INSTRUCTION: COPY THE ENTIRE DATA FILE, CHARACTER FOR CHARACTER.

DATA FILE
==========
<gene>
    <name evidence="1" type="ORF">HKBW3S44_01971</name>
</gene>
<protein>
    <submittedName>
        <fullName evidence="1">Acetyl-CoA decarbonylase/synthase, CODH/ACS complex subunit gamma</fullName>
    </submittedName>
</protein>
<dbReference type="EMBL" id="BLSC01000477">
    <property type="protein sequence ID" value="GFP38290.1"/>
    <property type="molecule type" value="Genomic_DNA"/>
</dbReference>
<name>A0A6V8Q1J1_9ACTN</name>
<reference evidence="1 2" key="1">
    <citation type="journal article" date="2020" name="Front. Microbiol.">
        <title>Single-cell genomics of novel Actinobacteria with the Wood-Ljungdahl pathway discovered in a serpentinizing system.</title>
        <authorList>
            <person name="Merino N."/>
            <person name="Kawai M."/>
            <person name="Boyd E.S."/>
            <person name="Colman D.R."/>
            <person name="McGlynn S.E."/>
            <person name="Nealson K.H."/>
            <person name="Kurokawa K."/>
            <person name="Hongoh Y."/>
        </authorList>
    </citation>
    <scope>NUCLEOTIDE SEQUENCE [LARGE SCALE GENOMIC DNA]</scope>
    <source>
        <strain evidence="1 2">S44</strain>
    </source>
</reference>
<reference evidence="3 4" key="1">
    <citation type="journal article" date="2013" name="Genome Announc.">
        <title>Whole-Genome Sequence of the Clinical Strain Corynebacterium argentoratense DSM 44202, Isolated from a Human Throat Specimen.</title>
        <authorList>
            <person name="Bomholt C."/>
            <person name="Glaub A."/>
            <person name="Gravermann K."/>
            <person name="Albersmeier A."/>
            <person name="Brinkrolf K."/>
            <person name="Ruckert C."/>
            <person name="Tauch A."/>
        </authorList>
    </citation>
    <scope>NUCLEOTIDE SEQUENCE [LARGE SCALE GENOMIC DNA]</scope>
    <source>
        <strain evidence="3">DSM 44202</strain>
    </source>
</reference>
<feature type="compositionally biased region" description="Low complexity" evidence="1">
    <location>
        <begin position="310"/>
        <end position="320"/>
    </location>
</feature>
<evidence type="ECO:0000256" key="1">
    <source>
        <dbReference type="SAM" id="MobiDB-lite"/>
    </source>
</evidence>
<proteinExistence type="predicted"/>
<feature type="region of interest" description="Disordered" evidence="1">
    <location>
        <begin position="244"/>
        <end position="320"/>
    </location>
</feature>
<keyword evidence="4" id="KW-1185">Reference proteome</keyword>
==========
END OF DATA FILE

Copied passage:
<gene>
    <name evidence="1" type="ORF">HKBW3S44_01971</name>
</gene>
<protein>
    <submittedName>
        <fullName evidence="1">Acetyl-CoA decarbonylase/synthase, CODH/ACS complex subunit gamma</fullName>
    </submittedName>
</protein>
<dbReference type="EMBL" id="BLSC01000477">
    <property type="protein sequence ID" value="GFP38290.1"/>
    <property type="molecule type" value="Genomic_DNA"/>
</dbReference>
<name>A0A6V8Q1J1_9ACTN</name>
<reference evidence="1 2" key="1">
    <citation type="journal article" date="2020" name="Front. Microbiol.">
        <title>Single-cell genomics of novel Actinobacteria with the Wood-Ljungdahl pathway discovered in a serpentinizing system.</title>
        <authorList>
            <person name="Merino N."/>
            <person name="Kawai M."/>
            <person name="Boyd E.S."/>
            <person name="Colman D.R."/>
            <person name="McGlynn S.E."/>
            <person name="Nealson K.H."/>
            <person name="Kurokawa K."/>
            <person name="Hongoh Y."/>
        </authorList>
    </citation>
    <scope>NUCLEOTIDE SEQUENCE [LARGE SCALE GENOMIC DNA]</scope>
    <source>
        <strain evidence="1 2">S44</strain>
    </source>
</reference>
<reference evidence="3 4" key="1">
    <citation type="journal article" date="2013" name="Genome Announc.">
        <title>Whole-Genome Sequence of the Clinical Strain Corynebacterium argentoratense DSM 44202, Isolated from a Human Throat Specimen.</title>
        <authorList>
            <person name="Bomholt C."/>
            <person name="Glaub A."/>
            <person name="Gravermann K."/>
            <person name="Albersmeier A."/>
            <person name="Brinkrolf K."/>
            <person name="Ruckert C."/>
            <person name="Tauch A."/>
        </authorList>
    </citation>
    <scope>NUCLEOTIDE SEQUENCE [LARGE SCALE GENOMIC DNA]</scope>
    <source>
        <strain evidence="3">DSM 44202</strain>
    </source>
</reference>
<feature type="compositionally biased region" description="Low complexity" evidence="1">
    <location>
        <begin position="310"/>
        <end position="320"/>
    </location>
</feature>
<evidence type="ECO:0000256" key="1">
    <source>
        <dbReference type="SAM" id="MobiDB-lite"/>
    </source>
</evidence>
<proteinExistence type="predicted"/>
<feature type="region of interest" description="Disordered" evidence="1">
    <location>
        <begin position="244"/>
        <end position="320"/>
    </location>
</feature>
<keyword evidence="4" id="KW-1185">Reference proteome</keyword>